Does this mean that the controversial B1A4 fanmeeting in Kuala Lumpur case is officially closed and K-Pop is safe again?
On 11th January, it was wildly (and perhaps wrongly) reported that K-Pop idol boy group B1A4 were seen hugging tudung-clad fangirls in a heavily circulated viral video. Uploaded by media outlet Sukan Star TV on their Facebook page, the 3 minute odd video titled, “Perempuan melayu dicabul atas pentas oleh mat kpop semalam”, suggested that Malay girls were “molested” on stage by the idols.
Needless to say, with a title like that, it quickly gained traction as well as a lot of attention. It sparked heavy debates amongst K-Pop fans in Malaysia as well as internationally, and even prompted certain parties/authorities e.g. PAS, JAKIM, JAWI to react, calling for the girls involved to turn themselves in to assist investigations.
JAKIM (Malaysian Islamic Development Department) had directed JAWI to take action against those involved. After which, JAWI (The Federal Territories Islamic Department) said that it would investigate the 3 Malay girls for public indecency and outraging Muslims, under Section 29 of Shariah Criminal Offences (Federal Territories) Act 1997. Section 29 of the Act allows for a fine of up to RM1,000 and imprisonment of no more than 6 months upon conviction.
As a matter of fact, last week, Utusan Malaysia had quoted Paimuzi as saying that the religious body will apply for an arrest warrant if the Malay girls allegedly “molested” by the band members refuse to cooperate with its investigation and do not turn themselves in.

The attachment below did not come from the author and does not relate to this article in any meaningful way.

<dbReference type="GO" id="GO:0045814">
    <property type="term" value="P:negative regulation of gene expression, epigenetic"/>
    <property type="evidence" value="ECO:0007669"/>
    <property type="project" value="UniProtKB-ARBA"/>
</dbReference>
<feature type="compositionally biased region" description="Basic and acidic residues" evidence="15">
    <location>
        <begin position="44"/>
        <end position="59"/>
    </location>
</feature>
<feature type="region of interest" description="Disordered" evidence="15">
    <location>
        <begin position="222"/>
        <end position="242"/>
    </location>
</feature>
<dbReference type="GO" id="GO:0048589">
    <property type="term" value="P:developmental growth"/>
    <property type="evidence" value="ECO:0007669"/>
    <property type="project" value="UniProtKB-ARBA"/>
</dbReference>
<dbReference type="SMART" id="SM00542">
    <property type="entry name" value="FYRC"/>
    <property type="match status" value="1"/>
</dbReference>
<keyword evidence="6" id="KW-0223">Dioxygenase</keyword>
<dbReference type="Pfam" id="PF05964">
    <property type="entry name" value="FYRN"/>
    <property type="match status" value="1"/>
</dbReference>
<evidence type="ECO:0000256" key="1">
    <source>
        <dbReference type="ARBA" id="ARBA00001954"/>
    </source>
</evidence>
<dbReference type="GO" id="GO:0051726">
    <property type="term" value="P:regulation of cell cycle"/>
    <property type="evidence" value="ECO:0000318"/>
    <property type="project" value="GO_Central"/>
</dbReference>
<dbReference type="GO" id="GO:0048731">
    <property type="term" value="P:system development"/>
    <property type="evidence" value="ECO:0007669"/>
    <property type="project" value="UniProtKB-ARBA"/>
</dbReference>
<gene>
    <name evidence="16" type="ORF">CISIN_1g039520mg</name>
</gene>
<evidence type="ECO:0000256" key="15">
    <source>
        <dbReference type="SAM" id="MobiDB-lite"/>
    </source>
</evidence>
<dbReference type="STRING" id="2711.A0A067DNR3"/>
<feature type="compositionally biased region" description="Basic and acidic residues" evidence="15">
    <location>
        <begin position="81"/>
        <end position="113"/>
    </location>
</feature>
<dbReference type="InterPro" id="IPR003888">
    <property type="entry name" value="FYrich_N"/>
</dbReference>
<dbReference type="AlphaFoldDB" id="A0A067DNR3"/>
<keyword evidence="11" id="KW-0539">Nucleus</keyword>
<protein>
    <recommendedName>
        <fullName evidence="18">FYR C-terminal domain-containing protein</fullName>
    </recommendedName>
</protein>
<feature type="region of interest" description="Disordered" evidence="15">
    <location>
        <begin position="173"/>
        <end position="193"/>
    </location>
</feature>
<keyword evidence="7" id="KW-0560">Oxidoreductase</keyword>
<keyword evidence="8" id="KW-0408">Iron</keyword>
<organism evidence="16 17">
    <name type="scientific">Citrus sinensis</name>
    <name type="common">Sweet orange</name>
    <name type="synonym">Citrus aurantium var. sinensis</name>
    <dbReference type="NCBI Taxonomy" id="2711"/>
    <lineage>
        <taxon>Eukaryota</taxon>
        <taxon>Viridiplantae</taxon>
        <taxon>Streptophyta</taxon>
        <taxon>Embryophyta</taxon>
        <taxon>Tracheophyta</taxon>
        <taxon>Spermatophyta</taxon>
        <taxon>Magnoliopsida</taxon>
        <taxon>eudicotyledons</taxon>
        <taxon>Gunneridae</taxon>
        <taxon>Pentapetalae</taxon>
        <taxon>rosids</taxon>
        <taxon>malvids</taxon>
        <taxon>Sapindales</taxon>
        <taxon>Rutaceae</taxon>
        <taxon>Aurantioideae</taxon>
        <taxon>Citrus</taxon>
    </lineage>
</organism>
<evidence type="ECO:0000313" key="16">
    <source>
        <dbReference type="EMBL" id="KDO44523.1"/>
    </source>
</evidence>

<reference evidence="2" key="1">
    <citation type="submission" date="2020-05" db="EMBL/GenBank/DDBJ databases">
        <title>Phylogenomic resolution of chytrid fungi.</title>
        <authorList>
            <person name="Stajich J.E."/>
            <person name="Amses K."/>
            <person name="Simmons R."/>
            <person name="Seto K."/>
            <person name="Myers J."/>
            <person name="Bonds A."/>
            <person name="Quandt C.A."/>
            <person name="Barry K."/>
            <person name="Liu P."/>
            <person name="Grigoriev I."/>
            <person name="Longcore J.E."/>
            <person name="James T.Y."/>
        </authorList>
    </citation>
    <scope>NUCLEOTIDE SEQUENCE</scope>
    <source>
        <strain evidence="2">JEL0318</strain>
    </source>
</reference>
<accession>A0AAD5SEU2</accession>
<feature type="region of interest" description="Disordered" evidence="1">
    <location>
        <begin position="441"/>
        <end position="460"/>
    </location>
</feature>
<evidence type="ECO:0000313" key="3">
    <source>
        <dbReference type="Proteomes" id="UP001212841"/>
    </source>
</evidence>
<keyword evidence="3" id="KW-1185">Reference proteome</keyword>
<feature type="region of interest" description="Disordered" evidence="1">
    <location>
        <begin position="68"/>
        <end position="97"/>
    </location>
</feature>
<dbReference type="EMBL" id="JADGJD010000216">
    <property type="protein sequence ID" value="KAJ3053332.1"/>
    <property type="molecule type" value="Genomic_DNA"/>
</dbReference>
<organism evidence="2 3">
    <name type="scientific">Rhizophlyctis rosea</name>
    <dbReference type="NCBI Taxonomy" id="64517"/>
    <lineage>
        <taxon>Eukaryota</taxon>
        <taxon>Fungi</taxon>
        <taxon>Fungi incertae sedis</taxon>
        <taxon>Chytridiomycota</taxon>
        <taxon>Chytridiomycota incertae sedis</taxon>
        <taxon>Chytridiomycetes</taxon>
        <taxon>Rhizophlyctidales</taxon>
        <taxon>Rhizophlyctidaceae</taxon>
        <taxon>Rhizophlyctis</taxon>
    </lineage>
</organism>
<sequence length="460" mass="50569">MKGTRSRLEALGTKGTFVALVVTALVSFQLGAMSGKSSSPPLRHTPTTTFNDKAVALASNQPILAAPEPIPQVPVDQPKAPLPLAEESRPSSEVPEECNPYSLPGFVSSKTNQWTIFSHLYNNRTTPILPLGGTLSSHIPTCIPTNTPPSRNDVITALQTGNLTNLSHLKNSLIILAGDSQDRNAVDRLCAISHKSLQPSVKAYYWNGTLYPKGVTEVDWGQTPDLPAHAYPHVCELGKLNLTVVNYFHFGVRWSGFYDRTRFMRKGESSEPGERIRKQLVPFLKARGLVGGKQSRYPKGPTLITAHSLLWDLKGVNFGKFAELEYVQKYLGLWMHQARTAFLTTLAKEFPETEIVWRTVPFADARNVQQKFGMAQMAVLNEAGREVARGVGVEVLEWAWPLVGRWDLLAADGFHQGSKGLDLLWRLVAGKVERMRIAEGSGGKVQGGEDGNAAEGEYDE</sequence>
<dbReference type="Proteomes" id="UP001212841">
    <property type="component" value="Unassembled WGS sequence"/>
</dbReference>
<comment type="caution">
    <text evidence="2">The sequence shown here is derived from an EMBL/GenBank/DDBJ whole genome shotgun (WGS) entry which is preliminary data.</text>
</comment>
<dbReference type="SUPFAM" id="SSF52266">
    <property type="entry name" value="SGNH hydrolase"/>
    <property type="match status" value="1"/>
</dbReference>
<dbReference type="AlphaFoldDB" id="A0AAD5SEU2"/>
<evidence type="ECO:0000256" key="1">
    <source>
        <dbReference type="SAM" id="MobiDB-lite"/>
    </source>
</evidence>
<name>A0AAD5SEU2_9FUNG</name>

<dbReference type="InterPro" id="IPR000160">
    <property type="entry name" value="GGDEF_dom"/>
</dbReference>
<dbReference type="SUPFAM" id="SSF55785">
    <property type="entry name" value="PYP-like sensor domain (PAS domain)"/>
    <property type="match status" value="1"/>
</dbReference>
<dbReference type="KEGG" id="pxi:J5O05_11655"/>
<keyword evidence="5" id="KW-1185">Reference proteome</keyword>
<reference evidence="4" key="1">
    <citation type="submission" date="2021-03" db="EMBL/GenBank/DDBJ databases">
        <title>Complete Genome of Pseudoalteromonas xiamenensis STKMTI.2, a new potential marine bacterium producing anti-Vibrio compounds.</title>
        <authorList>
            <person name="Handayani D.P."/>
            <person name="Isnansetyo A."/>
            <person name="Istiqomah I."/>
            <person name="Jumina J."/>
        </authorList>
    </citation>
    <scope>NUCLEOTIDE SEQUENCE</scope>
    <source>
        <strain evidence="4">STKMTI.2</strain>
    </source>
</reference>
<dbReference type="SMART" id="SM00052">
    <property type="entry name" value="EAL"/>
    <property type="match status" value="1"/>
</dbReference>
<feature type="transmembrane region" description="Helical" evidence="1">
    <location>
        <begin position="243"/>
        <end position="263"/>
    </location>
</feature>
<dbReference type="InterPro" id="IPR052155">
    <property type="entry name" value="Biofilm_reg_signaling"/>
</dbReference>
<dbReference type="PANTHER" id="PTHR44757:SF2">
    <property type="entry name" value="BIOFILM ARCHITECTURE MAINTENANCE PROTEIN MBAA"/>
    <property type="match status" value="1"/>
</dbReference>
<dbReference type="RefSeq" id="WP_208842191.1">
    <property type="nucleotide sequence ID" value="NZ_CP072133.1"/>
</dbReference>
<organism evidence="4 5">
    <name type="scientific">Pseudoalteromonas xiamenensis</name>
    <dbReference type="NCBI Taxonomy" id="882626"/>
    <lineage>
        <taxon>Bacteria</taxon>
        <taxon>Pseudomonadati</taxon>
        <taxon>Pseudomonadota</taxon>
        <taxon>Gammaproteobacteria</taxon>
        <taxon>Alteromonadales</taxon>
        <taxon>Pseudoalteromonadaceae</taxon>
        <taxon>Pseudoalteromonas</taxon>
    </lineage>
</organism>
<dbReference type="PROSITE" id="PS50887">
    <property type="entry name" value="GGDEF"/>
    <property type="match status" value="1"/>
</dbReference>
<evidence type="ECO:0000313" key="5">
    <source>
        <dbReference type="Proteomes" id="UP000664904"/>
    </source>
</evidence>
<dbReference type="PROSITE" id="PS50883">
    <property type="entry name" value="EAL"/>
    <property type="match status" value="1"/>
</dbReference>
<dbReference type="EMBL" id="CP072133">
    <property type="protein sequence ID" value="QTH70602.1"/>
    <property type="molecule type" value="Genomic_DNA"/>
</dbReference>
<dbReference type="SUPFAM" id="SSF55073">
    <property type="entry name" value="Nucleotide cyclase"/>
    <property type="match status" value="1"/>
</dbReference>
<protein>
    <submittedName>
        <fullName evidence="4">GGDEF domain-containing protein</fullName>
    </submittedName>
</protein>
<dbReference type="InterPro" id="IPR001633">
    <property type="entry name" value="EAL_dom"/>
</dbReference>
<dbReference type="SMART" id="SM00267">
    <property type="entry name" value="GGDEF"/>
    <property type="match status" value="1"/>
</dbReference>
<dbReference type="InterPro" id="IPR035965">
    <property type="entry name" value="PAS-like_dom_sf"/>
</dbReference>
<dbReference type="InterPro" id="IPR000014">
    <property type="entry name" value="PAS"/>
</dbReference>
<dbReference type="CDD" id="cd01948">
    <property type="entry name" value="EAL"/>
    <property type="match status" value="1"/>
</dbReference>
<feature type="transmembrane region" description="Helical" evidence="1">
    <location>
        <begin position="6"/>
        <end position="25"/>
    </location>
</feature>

However, just today, MMO is reporting that JAWI has admitted it cannot pursue the 3 Malay girls despite previously saying it would seek their arrests for public indecency. JAWI director Paimuzi Yahya confirmed that the girls have not turned themselves in as directed and that the religious authority’s one-week deadline for them to do so has since lapsed.
“There is nothing we (JAWI) can do. Nothing. If they turn up, we can give them advice. But if they don’t, and for now, they have not turned up, we cannot do anything,” he told Malay Mail Online when contacted here.
Paimuzi also conceded that JAWI has no legal authority to compel the girls, who remain unidentified, to come forward to aid in the department’s investigation.
“They have not come here, so we feel that perhaps they (the girls) have been advised by other people,” the JAWI official added.